Blandfordia grandiflora facts for kids
Quick facts for kidsChristmas bells
Brisbane Water National Park
Blandfordia grandiflora, commonly known as Christmas bells, is a flowering plant endemic to eastern Australia. It is a tufted perennial herb with narrow, channelled, linear leaves and between two and twenty large, drooping, bell-shaped flowers. The flowers are red with yellow tips, or sometimes entirely yellow. It is one of four species of Blandfordia known as Christmas bells, this one growing on the coast and nearby ranges between Sydney in New South Wales and Fraser Island in Queensland.
Blandfordia grandiflora is a tufted perennial plant with flat, linear, channelled leaves usually up to 80 cm (31 in) long and 7 mm (0.28 in) wide. The flowering stem is unbranched, up to 80 cm (31 in) long and about 7 mm (0.28 in) wide but sometimes up to 175 cm (69 in) long. There are between two and twenty flowers, each on a pedicel stalk up to 45 mm (1.8 in) long with a small bract near its base. The three sepals and three petals are fused to form a bell-shaped flower usually 35–60 mm (1.4–2.4 in) long and about 18–30 mm (0.71–1.2 in) wide at the tip. The base of the flower is narrow, then expands gradually towards the tip where there are six pointed lobes about 11 mm (0.43 in) long. The flower is usually red with yellow lobes, but sometimes entirely yellow. The stamens are attached to the inside wall of the flower tube, just below its middle. Flowering occurs from late spring to early summer, and is followed by the fruit which is a capsule about 60 mm (2.4 in) long on a stalk up to 60 mm (2.4 in) long.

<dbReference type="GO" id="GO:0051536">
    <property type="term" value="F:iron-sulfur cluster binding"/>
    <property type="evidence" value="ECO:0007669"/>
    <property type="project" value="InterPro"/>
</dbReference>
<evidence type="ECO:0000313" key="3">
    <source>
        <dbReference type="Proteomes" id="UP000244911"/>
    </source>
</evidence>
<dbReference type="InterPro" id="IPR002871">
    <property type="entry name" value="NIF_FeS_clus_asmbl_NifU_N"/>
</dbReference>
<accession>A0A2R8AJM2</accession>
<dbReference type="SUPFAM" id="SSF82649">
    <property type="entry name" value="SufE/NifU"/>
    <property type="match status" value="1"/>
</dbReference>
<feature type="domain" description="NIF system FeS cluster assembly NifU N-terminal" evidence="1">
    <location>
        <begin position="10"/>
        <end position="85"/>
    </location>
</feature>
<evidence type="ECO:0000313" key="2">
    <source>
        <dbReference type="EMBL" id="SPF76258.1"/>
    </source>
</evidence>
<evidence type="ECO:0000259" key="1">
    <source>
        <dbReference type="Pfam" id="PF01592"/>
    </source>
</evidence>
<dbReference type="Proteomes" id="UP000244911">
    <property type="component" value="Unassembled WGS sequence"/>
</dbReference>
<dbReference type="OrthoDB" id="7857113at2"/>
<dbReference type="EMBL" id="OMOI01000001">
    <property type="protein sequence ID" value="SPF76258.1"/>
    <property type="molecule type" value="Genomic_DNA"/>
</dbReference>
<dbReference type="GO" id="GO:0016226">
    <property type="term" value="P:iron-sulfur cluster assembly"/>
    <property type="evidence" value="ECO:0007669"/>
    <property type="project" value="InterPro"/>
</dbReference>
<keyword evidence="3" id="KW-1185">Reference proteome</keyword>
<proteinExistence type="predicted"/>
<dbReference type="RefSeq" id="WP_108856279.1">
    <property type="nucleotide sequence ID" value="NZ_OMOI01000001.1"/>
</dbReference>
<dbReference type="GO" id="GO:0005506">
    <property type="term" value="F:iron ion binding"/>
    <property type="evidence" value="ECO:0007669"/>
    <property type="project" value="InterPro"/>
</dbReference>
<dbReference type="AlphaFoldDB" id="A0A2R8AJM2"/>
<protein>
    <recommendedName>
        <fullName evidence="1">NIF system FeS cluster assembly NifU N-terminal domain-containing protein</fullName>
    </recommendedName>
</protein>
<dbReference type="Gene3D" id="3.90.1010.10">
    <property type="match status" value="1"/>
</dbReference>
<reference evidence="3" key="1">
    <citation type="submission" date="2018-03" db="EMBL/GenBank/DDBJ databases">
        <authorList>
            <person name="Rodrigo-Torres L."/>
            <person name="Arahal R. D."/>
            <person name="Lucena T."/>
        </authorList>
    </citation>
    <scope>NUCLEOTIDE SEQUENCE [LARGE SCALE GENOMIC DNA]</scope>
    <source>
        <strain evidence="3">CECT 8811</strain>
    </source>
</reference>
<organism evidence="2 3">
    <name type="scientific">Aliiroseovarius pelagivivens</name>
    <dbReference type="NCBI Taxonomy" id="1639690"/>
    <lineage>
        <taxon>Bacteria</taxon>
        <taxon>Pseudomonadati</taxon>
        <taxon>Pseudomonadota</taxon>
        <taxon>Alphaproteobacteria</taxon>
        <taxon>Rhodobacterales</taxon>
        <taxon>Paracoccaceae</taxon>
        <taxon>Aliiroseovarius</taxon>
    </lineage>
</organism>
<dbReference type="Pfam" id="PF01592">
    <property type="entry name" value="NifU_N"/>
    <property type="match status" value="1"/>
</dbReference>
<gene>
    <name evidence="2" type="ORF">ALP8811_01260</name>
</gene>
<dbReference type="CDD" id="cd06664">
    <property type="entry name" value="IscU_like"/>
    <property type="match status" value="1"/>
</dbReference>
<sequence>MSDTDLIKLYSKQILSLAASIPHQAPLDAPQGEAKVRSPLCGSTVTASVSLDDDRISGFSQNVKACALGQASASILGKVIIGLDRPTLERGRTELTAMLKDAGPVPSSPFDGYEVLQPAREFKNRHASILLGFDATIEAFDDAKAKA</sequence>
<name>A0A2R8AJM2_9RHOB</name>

Taxonomy and naming
Blandfordia grandiflora was first described in 1810 by Robert Brown, who collected specimens near the Hunter River. The description was published in Prodromus Florae Novae Hollandiae et Insulae Van Diemen. The name Blandfordia honors the Marquis of Blandford, and the specific epithet grandiflora is derived from the Latin word grandis meaning "great" and the suffix -flora meaning "flowered".
Distribution and habitat
Use in horticulture
Although Blandfordia grandiflora is endemic to Australia, in the nineteenth century many botanists grew it in Great Britain because it can easily be grown as a potted plant. B. grandiflora grows well in sandy soils. The wet coastal heaths of Australia, such as those found in New South Wales and Queensland, have the sandy soil necessary for it to grow. The soil should be light and well-drained, and the plant should not be in direct sunlight or in heavy shade. Although it is the most robust of the four species, B. grandiflora is very slow growing, so more aggressive plants easily swamp it in the wild.
The species was illustrated on Australian stamps issued in 1960 and Christmas 1967.
|Botanical illustrations: Sydenham Edwards 1825 (left), Walter Hood Fitch 1854 (centre), Edward Minchen 1896 (right)|
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